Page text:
Tense Times in China
(Photos Couresy of Henry AN)
These are tense times in China…especially if you’re of Japanese descent.
China and Japan are feuding over who owns the Diaoyu Islands (what the Chinese call them) located in the East China Sea. The Japanese name for them is Senkaku .Ships from both countries are actively patrolling the area to keep an eye on each other.
As a result ,protests and in some cases violence has erupted in about 100 cities all across China. A number of Japanese companies have either shut down their factories temporarily or encouraged some of their executives to leave the country. Among the companies affected are Toyota, Mazda, Panasonic, Canon, and 7-11 Stores (in China 7-11 is owned by the Japanese not Americans unlike in our own country). There is a very real fear that executives could be beaten or perhaps killed by an angry mob.
The U.S. Consulate has issued advisories to Americans like myself and colleagues at the college where I teach .They caution us about not getting innocently drawn into situations. Sometimes, even if you’re just watching a protest, the police could easily accuse foreigners of being involved or even actually instigating it!
My United International Colleague colleague, Mike McIlvain and I ran into one loud protest. Instead of stopping to watch, we immediately retreated into another direction. It was probably a good idea since one policeman was giving us dirty and suspicious looks. (They could use that guy on the 33 Expressway in Buffalo when gawkers hold up traffic by slowing down to look at car accidents!!)
This past week, an anniversary seemed to make the situation worse. Back in 1931, Japan invaded and occupied Manchuria in China. So there are some strong ant-Japanese feelings with history behind them. The picture of a Chinese sign across a doorway on this page is in front of a barber shop here in Zhuhai. It says ”Japanese and dogs are not allowed.” There’s a bit of historic payback of sorts here. During the 1940s the Japanese hung similar signs announcing “Chinese and dogs are not allowed” .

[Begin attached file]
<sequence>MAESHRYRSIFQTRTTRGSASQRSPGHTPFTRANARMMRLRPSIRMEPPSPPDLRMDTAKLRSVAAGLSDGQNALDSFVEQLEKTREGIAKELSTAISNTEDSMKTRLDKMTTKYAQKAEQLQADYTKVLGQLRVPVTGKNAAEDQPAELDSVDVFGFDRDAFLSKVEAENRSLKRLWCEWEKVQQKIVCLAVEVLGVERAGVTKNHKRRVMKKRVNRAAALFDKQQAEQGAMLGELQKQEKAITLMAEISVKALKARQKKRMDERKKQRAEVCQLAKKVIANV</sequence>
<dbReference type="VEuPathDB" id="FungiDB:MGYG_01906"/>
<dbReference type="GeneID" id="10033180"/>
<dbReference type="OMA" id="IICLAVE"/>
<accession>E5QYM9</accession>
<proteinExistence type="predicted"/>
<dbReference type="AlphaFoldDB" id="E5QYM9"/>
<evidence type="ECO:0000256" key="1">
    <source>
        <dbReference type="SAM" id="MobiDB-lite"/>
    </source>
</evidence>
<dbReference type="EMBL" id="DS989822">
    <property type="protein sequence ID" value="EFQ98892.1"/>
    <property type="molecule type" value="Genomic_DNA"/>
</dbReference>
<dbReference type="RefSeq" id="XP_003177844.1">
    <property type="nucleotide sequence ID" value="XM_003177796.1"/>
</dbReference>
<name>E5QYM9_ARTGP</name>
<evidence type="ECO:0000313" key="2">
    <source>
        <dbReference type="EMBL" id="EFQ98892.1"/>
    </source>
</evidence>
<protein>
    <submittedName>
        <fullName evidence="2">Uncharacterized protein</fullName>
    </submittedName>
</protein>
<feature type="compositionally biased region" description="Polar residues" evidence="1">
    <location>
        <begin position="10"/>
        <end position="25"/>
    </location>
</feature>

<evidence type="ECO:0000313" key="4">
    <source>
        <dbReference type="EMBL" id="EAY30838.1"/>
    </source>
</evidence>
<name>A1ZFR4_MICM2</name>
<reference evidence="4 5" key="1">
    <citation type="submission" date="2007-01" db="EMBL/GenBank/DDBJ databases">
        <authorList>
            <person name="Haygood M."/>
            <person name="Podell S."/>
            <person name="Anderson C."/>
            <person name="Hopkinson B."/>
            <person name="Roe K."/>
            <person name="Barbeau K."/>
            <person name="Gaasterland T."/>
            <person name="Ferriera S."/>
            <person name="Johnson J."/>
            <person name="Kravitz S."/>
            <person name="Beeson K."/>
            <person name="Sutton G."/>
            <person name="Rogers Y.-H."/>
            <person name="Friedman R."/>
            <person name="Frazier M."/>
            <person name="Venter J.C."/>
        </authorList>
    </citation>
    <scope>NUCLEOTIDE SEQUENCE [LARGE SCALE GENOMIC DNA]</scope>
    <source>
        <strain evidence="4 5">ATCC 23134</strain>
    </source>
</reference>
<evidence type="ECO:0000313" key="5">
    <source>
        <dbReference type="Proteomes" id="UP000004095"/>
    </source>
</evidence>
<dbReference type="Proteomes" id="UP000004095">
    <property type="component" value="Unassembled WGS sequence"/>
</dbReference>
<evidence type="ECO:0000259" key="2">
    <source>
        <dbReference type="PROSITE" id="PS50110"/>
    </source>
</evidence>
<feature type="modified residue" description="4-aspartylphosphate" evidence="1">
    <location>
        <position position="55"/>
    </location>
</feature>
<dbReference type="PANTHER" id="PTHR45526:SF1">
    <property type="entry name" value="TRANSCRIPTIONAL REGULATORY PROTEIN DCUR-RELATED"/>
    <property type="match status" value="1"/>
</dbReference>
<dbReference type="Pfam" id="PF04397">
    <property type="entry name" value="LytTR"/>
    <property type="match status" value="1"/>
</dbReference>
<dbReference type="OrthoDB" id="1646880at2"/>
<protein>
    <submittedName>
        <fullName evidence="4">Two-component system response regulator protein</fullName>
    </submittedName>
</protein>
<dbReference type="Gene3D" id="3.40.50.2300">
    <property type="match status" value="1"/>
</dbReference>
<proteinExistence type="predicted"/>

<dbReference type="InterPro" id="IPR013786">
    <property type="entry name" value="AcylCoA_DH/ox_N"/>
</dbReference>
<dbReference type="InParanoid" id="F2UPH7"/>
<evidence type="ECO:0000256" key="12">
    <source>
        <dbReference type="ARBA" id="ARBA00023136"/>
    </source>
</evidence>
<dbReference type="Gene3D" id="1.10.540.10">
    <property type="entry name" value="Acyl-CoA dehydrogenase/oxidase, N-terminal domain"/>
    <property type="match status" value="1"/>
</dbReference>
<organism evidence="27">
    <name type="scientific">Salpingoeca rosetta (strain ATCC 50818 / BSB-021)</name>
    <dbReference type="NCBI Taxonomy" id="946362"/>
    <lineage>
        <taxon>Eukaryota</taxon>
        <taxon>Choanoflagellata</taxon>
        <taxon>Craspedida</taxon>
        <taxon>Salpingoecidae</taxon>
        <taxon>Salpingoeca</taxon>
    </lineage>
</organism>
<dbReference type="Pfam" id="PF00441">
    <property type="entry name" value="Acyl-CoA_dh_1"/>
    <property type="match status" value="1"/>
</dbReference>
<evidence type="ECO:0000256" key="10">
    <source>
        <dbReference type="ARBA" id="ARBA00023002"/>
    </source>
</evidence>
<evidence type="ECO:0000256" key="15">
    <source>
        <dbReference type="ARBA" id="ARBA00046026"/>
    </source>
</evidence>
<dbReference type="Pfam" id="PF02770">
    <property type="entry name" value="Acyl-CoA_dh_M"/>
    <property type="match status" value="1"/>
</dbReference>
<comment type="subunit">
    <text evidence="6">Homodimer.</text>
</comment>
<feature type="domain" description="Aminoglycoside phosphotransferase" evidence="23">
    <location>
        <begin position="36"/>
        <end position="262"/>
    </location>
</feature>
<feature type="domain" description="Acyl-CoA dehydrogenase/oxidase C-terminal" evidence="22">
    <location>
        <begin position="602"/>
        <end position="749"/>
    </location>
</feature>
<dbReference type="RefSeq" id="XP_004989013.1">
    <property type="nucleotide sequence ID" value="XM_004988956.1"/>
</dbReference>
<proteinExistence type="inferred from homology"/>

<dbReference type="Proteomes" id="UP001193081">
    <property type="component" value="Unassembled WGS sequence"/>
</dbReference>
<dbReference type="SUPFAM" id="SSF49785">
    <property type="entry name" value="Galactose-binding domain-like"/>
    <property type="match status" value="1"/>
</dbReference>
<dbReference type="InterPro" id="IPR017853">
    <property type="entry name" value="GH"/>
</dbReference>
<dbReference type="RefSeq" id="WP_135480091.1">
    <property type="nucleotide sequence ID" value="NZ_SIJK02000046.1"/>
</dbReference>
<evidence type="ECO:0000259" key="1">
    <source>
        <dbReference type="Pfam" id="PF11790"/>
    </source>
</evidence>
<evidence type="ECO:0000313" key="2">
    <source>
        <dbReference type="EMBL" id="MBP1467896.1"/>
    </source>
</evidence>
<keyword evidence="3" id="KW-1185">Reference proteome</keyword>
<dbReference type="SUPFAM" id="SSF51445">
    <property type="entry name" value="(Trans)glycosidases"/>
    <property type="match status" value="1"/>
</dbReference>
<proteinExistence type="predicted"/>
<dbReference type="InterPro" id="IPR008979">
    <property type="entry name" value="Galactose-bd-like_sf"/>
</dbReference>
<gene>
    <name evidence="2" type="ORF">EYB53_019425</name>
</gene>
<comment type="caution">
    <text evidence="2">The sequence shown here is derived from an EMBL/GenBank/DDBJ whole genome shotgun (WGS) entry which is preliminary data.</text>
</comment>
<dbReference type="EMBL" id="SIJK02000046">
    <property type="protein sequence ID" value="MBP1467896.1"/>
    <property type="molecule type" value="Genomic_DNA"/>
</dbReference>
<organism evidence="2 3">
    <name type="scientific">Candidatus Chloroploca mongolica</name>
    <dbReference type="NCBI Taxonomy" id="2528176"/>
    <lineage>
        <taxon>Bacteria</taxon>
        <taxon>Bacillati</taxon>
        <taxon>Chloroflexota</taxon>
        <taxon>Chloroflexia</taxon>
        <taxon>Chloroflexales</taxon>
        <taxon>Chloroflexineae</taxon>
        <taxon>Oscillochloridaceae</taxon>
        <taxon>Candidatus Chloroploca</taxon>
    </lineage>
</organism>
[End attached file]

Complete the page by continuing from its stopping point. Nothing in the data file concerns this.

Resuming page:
On the other hand, there are many Chinese who rely on the Japanese for their livelihoods or daily needs. The factories obviously provide jobs. Jusco is a supermarket chain not only providing jobs but also offering a number of products the Chinese like (Americans too!) that cannot be readily purchased in other stores.
Fortunately, there have only been protests here in Zhuhai…no large scale violence. Still, it does leave Americans wondering about their safety. Colleague McIlvain has a wife back in her home of the Philippines. She and their son were ready to return to China but they decided to hold off because of the tensions. It’s also because China and the Philippines also have a troubled relationship. McIlvain says: “As the old saying goes, I would rather err on the side of caution. Since there are not many Filipinos in mainland China, they tend to stick out. I don’t want to risk the chance of someone hassling my family”.
I have become very conscious about my safety lately. There have been a number of times in my life when I have been in unsafe neighborhoods or short term threatening situations. But this is probably the first time in my life in which where I live has me on guard for safety and security. Ironically, this would be the time that my landlady decided to tear out a badly corroded fence and replace it. So, for several days my extra measure of security was missing.
Of course, not all Chinese support the protests…at least not entirely. Besides the factory workers we mentioned earlier, there are some Chinese with larger stakes in the matter. The two countries are major trade partners to the tune of 345 billion dollars annually according to several economic web sites. That means that certain people in China are making some serious money. Obviously, they don’t want to see anything that might cut off or cripple their cash cow.
So right now the Chinese government is doing a balancing act. It’s leery of disrupting its economic interests. But at the same time it does not want to do or say anything that could be perceived as pro-Japanese. That may further ignite the anti-Japanese disruptions.
Continuing unrest could create deeper problems for the Communist system of rule.